Whatever the subsequent fate of all the world's religions and their founders, the name of Gautama Buddha, or Sakya Muni [he belonged to the family of the Sakyas, who were descendants of Iksakvaku and formed one of the numerous branches of the Solar dynasty; the race which entered India about 2,300 years, B. C. "according to the epic poems of India." Muni means a saint or ascetic, hence — Sakyamuni] can never be forgotten; it must always live in the hearts of millions of votaries. His touching history — that of a daily and hourly self abnegation during a period of nearly eighty years, has found favour with every one who has studied his history. When one searches the world's records for the purest, the highest ideal of a religious reformer, he seeks no further after reading this Buddha's life. In wisdom, zeal, humility, purity of life and thought; in ardor for the good of mankind; in provocation to do good deeds, to toleration, charity and gentlenesss, Buddha excels other men as the Himalayas excel other peaks in height. Alone among the founders of religions, he had no word of malediction nor even reproach for those who differed with his views. His doctrines are the embodiment of universal love. Not only our philologists — cold anatomists of time-honoured creeds who scientifically dissect the victims of their critical analysis — but even those who are prepossessed against his faith, have ever found but words of praise for Gautama. Nothing can be higher or purer than his social and moral code. "That moral code," says Max Muller, ("Buddhism") [Chips from a German Workshop, vol, I. page 217] "taken by itself is one of the most perfect which the world has ever known." In his work "Le Bouddha et sa Religion" (p. 5) Barthelemy St. Hilaire reaches the climax of reverential praise. He does not "hesitate to say" that "among the founders of religions there is no figure more pure or more touching than that of Buddha. His life has not a stain upon it. His constant heroism equals his convictions . . . He is the perfect model of all the virtues he preaches; his abnegation and charity, his inalterable gentleness, never forsake him for an instant". . . And, when his end approaches, it is in the arms of his disciples that he dies, "with the serenity of a sage who practised good during his whole life and who is sure to have found — the truth." So true is it, that even the early Roman Catholic saint-makers, with a flippant unconcern for detection by posterity, characteristic of the early periods of Christianity, claimed him as one of their converts, and, under the pseudonym of St. Josaphat, registered him in their "Golden Legend" and "Martyrology" as an orthodox, beatified Catholic saint. At this very day, there stands in Palermo, a church dedicated to Buddha under the name of Divo Josaphat. [See Spaculum Historiale, by Vincent de Beauvais, XIII century. Max Muller affirms the story of this transformation of the great founder of Buddhism into one of the numberless Popish Saints. See Roman Martyrology, p. 348 — Colonel Yule tells us (Contemporary Review, p. 588, July, 1870,) that this story of Balaam and Josaphat was set forth by the command of Pope Gregory XIII., revised by that of Pope Urban VIII., and translated from Latin into English by G. K. of the Society of Jesus.] It is to the discovery of the Buddhist canon, and the Sacred Historical Books of Ceylon — partially translated from the ancient Pali by the Hon. J. Turnour — and especially to the able translation of "Lalita Vistara" by the learned Babu Rajendralal Mitra, that we owe nearly all we know of the true life of this wonderful being, so aptly named by our present author, "The Light of Asia," and now poetry wreaths his grave with asphodels.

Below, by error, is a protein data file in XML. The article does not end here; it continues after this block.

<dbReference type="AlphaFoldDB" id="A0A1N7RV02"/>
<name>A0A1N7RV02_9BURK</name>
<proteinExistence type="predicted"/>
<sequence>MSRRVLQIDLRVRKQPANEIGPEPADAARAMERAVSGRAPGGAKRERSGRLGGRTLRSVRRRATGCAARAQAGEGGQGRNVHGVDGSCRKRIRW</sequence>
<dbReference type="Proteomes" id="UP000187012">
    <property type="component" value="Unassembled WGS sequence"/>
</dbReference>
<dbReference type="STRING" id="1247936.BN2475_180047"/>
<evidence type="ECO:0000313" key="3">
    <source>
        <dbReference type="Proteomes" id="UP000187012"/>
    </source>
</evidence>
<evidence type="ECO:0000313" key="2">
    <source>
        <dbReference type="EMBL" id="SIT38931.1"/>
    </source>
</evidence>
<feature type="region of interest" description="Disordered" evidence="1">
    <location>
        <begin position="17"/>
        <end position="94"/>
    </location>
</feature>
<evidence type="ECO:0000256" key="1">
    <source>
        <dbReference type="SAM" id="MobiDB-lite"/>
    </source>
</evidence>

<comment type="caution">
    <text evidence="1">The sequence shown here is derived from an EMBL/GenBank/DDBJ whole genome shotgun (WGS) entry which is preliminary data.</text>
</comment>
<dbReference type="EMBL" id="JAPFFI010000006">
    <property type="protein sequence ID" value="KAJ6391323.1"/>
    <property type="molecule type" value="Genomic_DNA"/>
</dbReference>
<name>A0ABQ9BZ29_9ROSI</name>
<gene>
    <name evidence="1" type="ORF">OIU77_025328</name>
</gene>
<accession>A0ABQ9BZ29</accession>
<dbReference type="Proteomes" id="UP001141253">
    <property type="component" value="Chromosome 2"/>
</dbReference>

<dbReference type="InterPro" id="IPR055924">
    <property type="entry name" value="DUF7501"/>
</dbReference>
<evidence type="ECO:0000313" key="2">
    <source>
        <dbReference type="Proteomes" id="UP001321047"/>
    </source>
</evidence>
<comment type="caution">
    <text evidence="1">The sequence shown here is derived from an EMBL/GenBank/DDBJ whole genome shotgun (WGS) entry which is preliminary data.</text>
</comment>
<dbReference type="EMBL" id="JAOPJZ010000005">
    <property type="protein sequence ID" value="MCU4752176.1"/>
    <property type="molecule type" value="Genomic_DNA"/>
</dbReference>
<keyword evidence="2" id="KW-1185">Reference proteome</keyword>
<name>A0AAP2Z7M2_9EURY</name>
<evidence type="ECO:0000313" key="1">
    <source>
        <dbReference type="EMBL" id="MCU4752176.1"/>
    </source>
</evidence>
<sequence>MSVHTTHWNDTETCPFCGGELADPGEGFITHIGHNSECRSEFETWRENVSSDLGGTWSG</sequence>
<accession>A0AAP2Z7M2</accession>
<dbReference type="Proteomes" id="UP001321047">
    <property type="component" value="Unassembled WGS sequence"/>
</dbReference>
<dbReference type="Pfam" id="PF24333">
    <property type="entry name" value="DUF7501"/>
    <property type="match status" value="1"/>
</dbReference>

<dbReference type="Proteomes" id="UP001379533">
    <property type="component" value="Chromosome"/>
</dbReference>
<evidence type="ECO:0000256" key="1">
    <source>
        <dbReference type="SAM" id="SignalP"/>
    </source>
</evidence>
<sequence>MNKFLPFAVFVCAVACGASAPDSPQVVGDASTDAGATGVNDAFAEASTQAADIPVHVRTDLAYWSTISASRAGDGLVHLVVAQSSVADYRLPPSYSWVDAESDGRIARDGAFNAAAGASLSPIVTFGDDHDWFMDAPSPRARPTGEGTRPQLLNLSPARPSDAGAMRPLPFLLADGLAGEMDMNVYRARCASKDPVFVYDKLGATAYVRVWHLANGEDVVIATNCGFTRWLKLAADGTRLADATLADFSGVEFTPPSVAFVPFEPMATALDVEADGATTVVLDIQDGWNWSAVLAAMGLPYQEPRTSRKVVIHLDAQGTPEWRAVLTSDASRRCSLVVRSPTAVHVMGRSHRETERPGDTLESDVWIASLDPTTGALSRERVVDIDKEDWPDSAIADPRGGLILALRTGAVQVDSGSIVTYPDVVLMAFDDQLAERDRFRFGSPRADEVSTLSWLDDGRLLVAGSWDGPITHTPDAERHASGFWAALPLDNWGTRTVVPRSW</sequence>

Mr. Arnold, as he tells us himself in the Preface, has taken his citations from Spence Hardy's work, and has also modified more than one passage in the received narrative. He has sought, he says, "to depict the life and character, and indicate the philosophy of that noble hero and reformer, Prince Gautama of India," and reminds his readers that a generation ago "little or nothing was known in Europe of this great faith of Asia, which had nevertheless existed during 24 centuries, and at this day surpasses, in the number of its followers and the area of its prevalence, any other form of creed. Four hundred and seventy millions of our race live and die in the tenets of Gautama . . . "whose "sublime-teaching is stamped ineffaceably" even "upon modern Brahmanism. More than a third of mankind, therefore, owe their moral and religious ideas to this illustrious prince, whose personality . . . . . . cannot but appear the highest, gentlest, holiest and most beneficent in the history of Thought . . . No single actor word mars the perfect purity and tenderness of this Indian teacher. . ." We will now explain some of the sacred legends under review as we proceed to quote them.

Gautama, also called Savartha-Siddha — abbreviated to Siddhartha according to the Thibetans by his father, whose wish (artha) had been at last fulfilled (siddha) — was born in 624 B. C. at Kapilavastu. [The learned Dr. J. Gerson da Cunha, Member of the Royal Asiatic Society, Bombay, tells as in a "Memoir of the Tooth-Relic of Ceylon" that Kapila, of a part of which the father of Buddha was king and tributary to that of Kosala, was built by the departed sons of Ilkshvaku by the permission of the sage Kapila, whence the name." He also gives another version "to the effect that Kapilavashtu means, yellow dwelling, and yellow . . . . . . is the distinctive colour of the principality; and hence it may have been adopted as the badge of the Buddhists, who are sometimes spoken of as of the yellow religion."] It was on the very spot on which now stands the town of Nagara, near the river Ghoghra, at the foot of the mountains of Nepaul, and about a hundred miles north of Benares, that he passed his early boyhood, and youth. His birth, like that of all founders, is claimed to have been miraculous. Buddha — the highest Wisdom — waits "thrice ten thousand years," then lives again, having determined to help the world, descended from on high, and went down —